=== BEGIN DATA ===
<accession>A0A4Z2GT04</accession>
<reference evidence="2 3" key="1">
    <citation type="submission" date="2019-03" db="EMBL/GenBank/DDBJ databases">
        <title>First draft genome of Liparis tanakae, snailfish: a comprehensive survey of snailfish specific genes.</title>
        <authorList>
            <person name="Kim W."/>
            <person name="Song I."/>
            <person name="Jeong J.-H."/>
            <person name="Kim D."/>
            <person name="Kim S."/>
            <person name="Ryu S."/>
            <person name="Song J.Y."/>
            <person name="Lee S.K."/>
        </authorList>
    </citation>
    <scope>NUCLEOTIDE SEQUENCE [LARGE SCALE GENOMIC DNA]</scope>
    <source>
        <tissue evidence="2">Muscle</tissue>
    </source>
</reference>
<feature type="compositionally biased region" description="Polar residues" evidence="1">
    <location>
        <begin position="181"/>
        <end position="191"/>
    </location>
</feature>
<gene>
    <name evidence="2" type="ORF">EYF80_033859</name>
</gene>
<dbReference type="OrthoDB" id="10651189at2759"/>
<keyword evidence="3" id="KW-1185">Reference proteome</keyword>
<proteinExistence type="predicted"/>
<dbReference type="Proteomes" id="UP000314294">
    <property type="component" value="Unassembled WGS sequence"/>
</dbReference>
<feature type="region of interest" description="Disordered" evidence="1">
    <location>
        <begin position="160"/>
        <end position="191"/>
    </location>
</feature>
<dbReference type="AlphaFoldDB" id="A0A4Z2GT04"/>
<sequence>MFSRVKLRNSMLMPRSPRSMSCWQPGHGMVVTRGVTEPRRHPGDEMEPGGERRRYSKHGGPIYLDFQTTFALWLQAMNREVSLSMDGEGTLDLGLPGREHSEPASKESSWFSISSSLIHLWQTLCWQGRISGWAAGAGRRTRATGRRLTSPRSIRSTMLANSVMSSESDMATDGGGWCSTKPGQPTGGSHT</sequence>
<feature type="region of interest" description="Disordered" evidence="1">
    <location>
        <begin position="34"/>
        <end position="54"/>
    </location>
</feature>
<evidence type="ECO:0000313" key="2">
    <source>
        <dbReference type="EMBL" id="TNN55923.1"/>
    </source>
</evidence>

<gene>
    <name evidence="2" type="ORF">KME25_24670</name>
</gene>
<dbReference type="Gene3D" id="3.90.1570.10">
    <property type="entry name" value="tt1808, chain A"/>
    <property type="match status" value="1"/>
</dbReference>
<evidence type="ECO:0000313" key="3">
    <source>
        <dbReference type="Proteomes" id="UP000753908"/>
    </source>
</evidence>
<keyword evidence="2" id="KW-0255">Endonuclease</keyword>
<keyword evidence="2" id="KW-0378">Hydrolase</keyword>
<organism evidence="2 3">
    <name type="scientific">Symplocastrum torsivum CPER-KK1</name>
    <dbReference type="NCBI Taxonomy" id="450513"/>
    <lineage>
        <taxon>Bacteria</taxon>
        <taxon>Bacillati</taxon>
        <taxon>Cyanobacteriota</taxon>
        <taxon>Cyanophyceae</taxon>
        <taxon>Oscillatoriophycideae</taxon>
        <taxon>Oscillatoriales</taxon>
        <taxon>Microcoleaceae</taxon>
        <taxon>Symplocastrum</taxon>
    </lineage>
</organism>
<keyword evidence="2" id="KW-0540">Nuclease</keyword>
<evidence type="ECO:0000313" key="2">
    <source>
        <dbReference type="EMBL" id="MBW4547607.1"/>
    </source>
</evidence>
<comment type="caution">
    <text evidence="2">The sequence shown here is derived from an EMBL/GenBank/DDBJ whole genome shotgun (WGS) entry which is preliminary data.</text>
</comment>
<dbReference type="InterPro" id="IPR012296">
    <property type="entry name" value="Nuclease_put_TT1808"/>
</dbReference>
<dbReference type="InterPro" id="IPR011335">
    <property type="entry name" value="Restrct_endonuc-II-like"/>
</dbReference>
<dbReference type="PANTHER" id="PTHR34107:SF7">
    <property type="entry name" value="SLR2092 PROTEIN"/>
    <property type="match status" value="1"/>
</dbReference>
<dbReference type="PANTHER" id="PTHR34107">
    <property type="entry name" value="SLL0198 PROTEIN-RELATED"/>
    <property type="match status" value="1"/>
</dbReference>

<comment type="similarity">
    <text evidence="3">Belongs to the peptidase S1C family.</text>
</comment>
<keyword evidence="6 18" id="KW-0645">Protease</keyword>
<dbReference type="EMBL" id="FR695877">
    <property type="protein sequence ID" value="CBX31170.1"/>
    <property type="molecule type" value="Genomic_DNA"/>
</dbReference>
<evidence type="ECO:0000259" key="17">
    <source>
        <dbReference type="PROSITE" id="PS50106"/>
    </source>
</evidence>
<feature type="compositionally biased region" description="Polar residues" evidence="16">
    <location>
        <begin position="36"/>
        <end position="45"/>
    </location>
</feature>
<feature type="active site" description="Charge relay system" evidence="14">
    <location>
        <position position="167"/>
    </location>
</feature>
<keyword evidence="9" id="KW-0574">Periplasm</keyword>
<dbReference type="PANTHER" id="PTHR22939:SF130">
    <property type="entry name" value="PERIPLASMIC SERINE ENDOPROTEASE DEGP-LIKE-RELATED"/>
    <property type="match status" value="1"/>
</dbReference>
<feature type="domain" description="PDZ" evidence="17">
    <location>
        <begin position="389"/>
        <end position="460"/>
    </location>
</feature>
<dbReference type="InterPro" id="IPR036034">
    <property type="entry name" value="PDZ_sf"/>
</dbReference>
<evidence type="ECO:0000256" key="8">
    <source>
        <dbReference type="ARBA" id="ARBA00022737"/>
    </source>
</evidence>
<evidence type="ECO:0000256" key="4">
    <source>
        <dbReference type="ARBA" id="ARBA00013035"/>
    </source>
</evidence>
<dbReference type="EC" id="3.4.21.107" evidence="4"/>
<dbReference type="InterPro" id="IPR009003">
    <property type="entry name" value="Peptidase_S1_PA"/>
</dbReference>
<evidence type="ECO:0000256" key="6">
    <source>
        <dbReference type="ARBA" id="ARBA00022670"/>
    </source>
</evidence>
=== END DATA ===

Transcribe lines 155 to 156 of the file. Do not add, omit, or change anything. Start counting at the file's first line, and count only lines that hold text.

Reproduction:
<dbReference type="InterPro" id="IPR009003">
    <property type="entry name" value="Peptidase_S1_PA"/>